What Is Yellow Fever?
Yellow fever refers to jaundice that presents in a patient infected with the virus by getting a bite from a mosquito carrying the virus. The virus is arbovirus of the flavivirus genus. And the species of the mosquito is Aedes and Hemogogus.
The disease endemic in tropical areas of Africa, Central, and South America especially Brazil. Circulate in the highest concentrated population with a high density of mosquito. An area that yellow fever vaccination not previously recommended.
*According to WHO, between 1 July 2017 and 28 February 2018, 723 confirmed human cases of yellow fever had reported in Brazil, including 237 deaths. This number increase since 2015/2016.
What Are The Symptoms Of Yellow Fever?
Symptoms include fever, headache, jaundice, muscle pain with prominent back pain, loss of appetite, nausea, vomiting, and fatigue. Most cases are asymptomatic for few days after bitten by a mosquito. Some symptoms disappear after 3 to 4 days.
Severe symptoms or toxic phase just within 24 hours after initial symptoms disappear may occur. By high fever and affected several systems such as liver and kidney. The patient will develop jaundice, dark urine and abdominal pain with vomiting. Bleeding can occur from patient’s mouth, nose, ear or stomach. Within 7 – 10 days, half of the patient may die.
Misleadingly yellow fever symptoms can be confused with severe malaria, leptospirosis, viral hepatitis, other hemorrhagic diseases, and poisoning. But testing Polymerase chain reaction (PCR) in blood and urine can help detect the disease in early stage.
Do I Have Possibility Getting Yellow Fever?
High-risk people are people who live in an endemic area in Africa and Central South America. Travelers who visit the yellow fever area may spread the disease in another country. Old people over 60 years old or patients with severe immunodeficiency can easily get infected.
How Can Yellow Fever Transmit?
Three ways can transmit the disease. First, a worker who’s working in the jungle or brave traveler roaming in the forest is bitten by a mosquito. The mosquito transfer the virus in monkeys which is a reservoir host for the virus by biting them.
The second way is the mosquito infected both monkey and human. The mosquito roaming in the jungle and household. Increase contact from both of species will lead to outbreaks even in neighborhood village at the same time. In Africa, the second way is the most common way to cause an outbreak of yellow fever disease.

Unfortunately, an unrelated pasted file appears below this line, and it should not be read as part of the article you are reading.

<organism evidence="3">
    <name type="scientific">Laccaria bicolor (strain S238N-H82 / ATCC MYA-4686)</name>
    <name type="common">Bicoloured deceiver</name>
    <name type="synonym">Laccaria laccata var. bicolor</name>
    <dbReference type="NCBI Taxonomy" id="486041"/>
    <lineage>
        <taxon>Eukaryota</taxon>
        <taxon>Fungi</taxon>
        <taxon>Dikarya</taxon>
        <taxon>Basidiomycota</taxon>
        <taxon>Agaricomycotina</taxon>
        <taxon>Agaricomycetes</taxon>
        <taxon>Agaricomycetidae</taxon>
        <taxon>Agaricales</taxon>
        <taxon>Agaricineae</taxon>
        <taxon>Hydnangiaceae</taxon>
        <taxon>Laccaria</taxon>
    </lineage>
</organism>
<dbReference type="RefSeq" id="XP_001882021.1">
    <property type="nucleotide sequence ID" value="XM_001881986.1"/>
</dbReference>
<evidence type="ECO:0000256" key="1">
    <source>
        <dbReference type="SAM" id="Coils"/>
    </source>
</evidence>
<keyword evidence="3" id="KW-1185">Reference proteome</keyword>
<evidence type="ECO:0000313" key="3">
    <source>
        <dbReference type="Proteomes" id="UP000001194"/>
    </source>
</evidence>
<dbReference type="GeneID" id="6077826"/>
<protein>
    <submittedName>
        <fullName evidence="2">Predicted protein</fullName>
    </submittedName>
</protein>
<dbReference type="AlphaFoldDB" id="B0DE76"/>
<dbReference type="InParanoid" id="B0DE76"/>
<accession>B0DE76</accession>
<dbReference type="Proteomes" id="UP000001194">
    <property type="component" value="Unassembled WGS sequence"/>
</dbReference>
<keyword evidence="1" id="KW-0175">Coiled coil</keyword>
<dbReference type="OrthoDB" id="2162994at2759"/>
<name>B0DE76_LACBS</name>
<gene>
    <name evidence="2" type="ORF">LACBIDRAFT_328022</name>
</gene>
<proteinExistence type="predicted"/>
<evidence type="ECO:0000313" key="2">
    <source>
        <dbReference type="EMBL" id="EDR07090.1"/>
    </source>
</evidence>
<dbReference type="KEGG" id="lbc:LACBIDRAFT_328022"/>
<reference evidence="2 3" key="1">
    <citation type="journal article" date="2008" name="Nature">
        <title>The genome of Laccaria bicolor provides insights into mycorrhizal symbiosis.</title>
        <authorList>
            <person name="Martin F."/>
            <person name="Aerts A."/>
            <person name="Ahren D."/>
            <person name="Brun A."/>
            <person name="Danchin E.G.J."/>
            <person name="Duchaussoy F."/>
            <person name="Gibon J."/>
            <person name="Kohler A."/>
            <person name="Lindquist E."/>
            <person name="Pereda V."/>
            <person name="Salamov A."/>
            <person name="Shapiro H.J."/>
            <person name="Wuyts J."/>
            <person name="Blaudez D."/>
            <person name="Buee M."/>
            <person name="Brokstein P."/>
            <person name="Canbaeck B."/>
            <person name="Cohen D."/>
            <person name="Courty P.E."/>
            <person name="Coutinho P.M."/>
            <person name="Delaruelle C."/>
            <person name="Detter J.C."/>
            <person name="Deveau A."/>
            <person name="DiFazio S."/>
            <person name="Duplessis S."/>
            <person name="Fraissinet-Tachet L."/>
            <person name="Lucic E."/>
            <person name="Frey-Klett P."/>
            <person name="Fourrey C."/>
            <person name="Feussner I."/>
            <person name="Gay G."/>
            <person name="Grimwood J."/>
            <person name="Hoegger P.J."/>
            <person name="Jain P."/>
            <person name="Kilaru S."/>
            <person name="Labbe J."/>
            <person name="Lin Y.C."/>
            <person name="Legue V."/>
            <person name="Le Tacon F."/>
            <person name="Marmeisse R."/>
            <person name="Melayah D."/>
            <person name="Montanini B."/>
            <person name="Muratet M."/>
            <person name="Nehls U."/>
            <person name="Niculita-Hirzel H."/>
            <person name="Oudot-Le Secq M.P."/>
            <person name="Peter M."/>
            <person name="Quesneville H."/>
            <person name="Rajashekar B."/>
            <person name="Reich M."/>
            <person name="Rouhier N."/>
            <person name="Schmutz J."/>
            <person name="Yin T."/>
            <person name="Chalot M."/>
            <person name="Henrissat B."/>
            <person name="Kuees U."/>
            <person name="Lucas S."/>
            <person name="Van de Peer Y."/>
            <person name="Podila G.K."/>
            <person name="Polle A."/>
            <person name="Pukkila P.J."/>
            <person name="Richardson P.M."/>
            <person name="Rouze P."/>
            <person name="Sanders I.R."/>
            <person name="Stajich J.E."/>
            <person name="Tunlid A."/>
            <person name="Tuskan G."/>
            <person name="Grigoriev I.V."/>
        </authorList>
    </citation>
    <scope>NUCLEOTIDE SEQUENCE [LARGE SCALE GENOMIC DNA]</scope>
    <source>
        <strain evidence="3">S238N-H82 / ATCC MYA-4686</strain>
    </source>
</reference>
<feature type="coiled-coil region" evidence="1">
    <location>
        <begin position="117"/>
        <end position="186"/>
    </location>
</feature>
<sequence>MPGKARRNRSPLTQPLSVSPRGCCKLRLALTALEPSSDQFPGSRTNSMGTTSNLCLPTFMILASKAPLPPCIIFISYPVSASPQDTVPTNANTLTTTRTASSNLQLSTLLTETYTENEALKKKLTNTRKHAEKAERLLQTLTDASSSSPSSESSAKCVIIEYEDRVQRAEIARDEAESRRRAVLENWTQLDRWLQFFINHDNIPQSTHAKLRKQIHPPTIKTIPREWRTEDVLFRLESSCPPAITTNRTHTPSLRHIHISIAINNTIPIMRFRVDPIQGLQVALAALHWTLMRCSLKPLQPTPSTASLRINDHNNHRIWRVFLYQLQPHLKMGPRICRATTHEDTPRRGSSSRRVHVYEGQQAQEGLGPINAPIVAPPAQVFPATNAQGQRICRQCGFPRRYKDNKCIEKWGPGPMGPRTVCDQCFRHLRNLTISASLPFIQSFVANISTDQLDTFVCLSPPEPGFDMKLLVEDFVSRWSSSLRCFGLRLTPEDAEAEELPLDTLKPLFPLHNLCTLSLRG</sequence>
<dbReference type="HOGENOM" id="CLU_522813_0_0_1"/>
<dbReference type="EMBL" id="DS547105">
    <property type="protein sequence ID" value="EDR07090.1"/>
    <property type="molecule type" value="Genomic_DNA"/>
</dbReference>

The third way is when infected people bring the disease in an area with high density of mosquito and lack of vaccination. Plus this people usually have low immunity and easily to be infected. In this case, the disease transmitted from people to people.
Do We Have Treatment For Yellow Fever?
Treatment is supportive treatment from the hospital. The specific drug for yellow fever is still under development. Treating the symptoms present such as liver or kidney failure and fever may improve the outcomes.
We can prevent it!
By highly effective vaccine which is safe and affordable. A single dose is sufficient to prevent the disease and prolong the lifespan. Plus a booster dose is not needed. Within 30 days the vaccine provided effective immunity for the person vaccinated.
Prevention by vaccination is the most important step in battling against this disease. At least 80% of the population in an endemic area should be vaccinated to prevent the outbreak. Don’t forget the traveler who is going to visit the endemic area need to confirm whether they are vaccinated or not. Many countries require the traveler to prove that they have been vaccinated for yellow fever before issue visa, especially in endemic countries.
Some people excluded from vaccination. Please pay attention to this to avoid other problems.
- Infants aged less than nine months. But if the infants live in the endemic area, they are required to be vaccinated.
- Pregnant woman except during outbreak of disease.
- People with severe allergies to egg protein.
- People with low immunity due to HIV/AIDs and thymus disorder
Other prevention is mosquito control. Eliminate potential breeding sites by applying larvicides to prevent breeding of mosquito larva. We can put the larvicides in water container or places where water is collected.
Doing surveillance on Aedes or Hemogogus species by knowing which area have a high density of them can prevent further outbreak. We can apply vector control as early as possible. We also can prevent it by minimizing exposure of ourselves to avoid mosquito bite.
The Eliminate Yellow fever Epidemics (EYE) Strategy launched in 2017. An initiative to prevent, detect and respond to suspected case and outbreaks. With an objective to protect, prevent and contain outbreak as soon as possible. Many strategies have implied such as promoting vaccination, increase surveillance on mosquito and expanding partnership with different countries. Hopefully by 2026 more than 1 billion people will be protected against the disease.